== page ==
– Buck Thorn Mod
    Sep 13 at 16:11
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    $\begingroup$ Regarding my second comment, it was not snark. The site is mostly self-regulating, and there are measures in place to attempt to distribute responsibility for evaluating the quality of content and editorial practices. I usually proceed carefully when editing to avoid altering intent, but I don't discriminate between q&a. Feel free to edit answers if you see flaws in spelling, punctuation, grammar, formatting, inclusion of mathjax etc. $\endgroup$
    – Buck Thorn Mod
    Sep 13 at 16:21
  • $\begingroup$ Part of the risk of posting in this forum is the wiki-like nature of the content, which allows others to edit and modify, in principle. I will have to browse more about this issue in the meta pages and documentation to see what users have thought about this, and to what degree they feel it should be tolerated. $\endgroup$
    – Buck Thorn Mod
    Sep 13 at 16:22
  • $\begingroup$ Here's a post that addresses editing, and provides some answers on when it might be appropriate: chemistry.meta.stackexchange.com/questions/3732/… Minor (trivial) edits are in general discouraged. However there is evidence (see the answer by Melanie Shebel) that tidy posts (q or a) attract more traffic. $\endgroup$
    – Buck Thorn Mod
    Sep 13 at 17:53
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I completely agree that although the edit fixed some MathJax issues, it was mostly unnecessary and introduced new problems. Usually you should see a Rollback link in your editing history within the previous version:

roll 'em changes back

Further details on main Meta: What is a 'rollback'? The editor had over 2000 rep points which allowed their edit to be applied directly and outside review queues, so there were no third-party vetting or approval process.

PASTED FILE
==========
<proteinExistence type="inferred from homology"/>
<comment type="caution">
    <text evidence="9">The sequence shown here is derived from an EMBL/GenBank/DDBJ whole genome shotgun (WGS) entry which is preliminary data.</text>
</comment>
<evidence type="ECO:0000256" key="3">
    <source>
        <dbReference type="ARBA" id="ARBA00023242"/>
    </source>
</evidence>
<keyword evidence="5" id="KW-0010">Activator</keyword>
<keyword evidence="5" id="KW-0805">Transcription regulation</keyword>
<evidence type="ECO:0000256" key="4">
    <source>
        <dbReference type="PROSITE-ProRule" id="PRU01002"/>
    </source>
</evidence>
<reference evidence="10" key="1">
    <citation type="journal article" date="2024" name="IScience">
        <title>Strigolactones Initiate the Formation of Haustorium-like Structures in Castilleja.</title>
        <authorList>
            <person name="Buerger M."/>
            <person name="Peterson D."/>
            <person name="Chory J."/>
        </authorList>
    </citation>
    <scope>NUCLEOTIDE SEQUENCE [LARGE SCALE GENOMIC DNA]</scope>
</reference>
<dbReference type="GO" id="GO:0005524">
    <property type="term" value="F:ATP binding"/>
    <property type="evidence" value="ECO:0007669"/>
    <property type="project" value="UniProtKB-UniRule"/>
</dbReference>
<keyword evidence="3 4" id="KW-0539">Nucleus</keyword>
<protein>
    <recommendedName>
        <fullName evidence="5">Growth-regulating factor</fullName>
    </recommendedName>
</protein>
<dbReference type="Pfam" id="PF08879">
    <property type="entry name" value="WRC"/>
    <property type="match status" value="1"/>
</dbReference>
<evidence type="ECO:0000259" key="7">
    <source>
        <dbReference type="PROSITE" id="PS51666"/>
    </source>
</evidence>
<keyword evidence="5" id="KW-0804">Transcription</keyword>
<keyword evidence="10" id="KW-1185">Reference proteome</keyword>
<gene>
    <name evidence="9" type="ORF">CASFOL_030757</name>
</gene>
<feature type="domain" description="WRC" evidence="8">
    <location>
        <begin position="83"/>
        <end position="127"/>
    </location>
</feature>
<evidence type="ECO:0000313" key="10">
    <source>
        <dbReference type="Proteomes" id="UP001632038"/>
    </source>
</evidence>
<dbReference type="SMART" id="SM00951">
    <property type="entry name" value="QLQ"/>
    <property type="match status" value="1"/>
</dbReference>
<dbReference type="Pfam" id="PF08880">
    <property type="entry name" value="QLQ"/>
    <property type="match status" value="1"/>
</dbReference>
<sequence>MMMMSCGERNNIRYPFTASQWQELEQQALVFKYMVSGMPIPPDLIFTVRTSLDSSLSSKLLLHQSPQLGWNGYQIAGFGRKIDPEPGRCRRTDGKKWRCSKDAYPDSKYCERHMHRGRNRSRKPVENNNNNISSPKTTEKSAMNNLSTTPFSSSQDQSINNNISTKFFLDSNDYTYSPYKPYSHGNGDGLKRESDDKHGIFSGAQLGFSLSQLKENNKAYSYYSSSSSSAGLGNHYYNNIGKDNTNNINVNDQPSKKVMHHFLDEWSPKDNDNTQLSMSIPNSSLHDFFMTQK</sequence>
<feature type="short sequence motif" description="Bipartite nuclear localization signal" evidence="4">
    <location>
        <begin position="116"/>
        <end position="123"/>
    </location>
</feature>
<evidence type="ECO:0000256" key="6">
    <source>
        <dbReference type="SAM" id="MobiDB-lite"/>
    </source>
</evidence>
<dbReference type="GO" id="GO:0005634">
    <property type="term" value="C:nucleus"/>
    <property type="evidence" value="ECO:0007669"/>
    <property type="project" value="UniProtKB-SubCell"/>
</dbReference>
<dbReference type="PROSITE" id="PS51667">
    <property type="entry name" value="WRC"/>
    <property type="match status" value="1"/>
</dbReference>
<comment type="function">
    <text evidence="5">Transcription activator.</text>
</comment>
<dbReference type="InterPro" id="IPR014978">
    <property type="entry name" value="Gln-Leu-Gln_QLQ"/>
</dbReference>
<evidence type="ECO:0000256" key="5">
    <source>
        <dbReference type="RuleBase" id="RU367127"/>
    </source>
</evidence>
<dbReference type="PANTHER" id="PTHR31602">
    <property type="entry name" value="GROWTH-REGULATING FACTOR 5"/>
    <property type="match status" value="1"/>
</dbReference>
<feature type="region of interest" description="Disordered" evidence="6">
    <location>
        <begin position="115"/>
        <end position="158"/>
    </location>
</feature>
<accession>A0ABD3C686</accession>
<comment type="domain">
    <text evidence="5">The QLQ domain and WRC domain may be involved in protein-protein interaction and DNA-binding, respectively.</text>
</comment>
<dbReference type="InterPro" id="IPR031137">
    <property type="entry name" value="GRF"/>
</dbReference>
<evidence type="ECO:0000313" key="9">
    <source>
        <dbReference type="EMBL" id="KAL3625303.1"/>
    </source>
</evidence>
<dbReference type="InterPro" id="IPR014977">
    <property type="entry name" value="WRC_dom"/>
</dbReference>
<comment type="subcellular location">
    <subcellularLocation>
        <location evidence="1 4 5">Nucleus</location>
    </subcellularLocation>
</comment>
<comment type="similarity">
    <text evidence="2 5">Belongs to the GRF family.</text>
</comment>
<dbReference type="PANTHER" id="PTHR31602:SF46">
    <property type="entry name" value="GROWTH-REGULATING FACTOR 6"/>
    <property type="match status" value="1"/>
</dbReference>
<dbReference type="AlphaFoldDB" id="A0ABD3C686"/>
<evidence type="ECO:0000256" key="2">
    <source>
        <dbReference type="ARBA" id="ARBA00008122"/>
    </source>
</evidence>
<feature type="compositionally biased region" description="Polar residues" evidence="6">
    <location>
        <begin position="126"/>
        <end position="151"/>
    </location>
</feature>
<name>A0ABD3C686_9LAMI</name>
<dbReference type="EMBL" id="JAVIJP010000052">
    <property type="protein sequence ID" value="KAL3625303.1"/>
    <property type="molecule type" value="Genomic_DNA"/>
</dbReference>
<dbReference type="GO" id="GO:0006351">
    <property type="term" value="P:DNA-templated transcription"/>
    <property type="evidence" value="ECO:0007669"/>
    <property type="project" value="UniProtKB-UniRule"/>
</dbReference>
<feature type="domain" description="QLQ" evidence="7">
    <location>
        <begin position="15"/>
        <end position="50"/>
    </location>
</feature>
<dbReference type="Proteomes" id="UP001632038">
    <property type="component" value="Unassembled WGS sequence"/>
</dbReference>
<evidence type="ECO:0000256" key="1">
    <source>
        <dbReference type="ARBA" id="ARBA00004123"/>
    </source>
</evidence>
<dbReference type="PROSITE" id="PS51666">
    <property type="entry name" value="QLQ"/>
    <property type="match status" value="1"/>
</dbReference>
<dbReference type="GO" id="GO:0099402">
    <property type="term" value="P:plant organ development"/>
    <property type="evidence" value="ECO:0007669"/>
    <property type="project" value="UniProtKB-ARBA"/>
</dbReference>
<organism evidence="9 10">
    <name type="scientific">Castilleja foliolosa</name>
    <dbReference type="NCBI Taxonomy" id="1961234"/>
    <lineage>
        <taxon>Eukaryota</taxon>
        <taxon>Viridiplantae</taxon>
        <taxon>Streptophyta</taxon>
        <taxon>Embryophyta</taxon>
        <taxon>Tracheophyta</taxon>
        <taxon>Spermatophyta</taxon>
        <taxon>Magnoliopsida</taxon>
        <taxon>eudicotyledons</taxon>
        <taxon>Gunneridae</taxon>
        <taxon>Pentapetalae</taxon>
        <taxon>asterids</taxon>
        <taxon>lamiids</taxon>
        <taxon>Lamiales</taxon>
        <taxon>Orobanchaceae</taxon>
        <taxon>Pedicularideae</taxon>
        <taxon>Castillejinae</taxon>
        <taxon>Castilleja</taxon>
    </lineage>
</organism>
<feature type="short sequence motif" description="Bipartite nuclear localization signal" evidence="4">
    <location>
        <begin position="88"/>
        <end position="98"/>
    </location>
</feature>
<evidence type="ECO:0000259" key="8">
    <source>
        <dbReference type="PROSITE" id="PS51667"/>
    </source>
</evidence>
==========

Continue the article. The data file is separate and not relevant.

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    $\begingroup$ Thanks @andselisk. OT, but you mentioned MathJax. Are you referring to my use of, say, $pV$-work (\$pV\$-work) instead of pV-work (*pV*-work)? I prefer the former because there the glyphs in my text match those in my eqns. [E.g., p and V in $pV$-work (\$pV\$-work) exactly match p and V in $pV=nRT$ (\$pV=nRT\$), while p and V in p (*p*) and V (*V*) do not.] The horiz. spacing in $pV$-work doesn't look good, and I could clean that up with a negative space, e.g., $pV\!$-work (\$pV\!\$-work ); but that gets laborious. Is there an easy way to get both matching glyphs & correct spacing? $\endgroup$
    – theorist
    Sep 13 at 6:39
  • $\begingroup$ @theorist No prob. I was mostly rereferring to italic textual labels which should be upright (such as $S_\mathrm{sys},$ not $S_{sys}).$ As for pV vs $pV,$ technically both are correct. It's just my personal take that it's better to sacrifice minor appearance details (spacing you've mentioned) in favour of exact appearance of the same variable both in a paragraph and in a formula block. That's said, I'd go with $pV$ everywhere — but what you did is fine too. $\endgroup$
    – andselisk Mod
    Sep 13 at 12:49